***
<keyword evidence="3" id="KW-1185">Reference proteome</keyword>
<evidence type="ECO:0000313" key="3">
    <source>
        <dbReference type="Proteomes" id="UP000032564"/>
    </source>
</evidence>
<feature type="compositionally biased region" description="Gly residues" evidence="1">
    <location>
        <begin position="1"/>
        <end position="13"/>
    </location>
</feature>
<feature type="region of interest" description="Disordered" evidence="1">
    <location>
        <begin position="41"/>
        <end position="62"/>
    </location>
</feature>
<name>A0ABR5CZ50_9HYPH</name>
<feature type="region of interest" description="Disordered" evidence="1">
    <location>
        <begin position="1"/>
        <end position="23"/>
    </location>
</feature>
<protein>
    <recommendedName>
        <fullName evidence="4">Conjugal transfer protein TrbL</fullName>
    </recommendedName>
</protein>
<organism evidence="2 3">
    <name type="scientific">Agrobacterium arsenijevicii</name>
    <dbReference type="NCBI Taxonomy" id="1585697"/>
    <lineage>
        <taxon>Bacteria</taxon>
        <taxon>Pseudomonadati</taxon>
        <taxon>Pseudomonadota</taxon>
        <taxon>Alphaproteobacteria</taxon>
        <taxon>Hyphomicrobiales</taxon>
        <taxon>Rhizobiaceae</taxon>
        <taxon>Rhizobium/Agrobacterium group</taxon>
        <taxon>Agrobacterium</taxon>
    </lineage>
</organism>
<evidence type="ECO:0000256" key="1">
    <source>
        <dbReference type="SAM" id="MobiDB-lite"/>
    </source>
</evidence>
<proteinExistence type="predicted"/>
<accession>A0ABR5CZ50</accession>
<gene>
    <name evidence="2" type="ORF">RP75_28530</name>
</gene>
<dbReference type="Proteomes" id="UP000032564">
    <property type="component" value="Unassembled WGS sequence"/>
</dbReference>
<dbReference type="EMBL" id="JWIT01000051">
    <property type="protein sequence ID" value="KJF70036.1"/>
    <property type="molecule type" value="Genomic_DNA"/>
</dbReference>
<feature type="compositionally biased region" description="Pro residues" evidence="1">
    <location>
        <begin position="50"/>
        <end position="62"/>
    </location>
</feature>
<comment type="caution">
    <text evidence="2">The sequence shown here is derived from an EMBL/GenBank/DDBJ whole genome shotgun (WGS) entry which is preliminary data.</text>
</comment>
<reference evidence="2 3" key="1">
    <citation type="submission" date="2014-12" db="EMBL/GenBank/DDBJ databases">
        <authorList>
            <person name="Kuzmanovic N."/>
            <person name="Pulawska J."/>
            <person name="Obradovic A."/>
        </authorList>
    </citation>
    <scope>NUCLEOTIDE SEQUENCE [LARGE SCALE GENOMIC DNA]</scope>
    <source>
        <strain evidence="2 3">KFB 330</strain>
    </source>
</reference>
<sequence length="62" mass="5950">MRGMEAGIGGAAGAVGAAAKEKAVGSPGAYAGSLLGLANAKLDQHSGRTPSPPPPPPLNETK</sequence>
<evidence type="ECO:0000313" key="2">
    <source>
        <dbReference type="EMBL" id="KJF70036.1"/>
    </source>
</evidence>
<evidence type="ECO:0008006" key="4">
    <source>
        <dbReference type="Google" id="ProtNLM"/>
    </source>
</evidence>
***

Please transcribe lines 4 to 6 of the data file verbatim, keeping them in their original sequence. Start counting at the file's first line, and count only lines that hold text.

        <dbReference type="Proteomes" id="UP000032564"/>
    </source>
</evidence>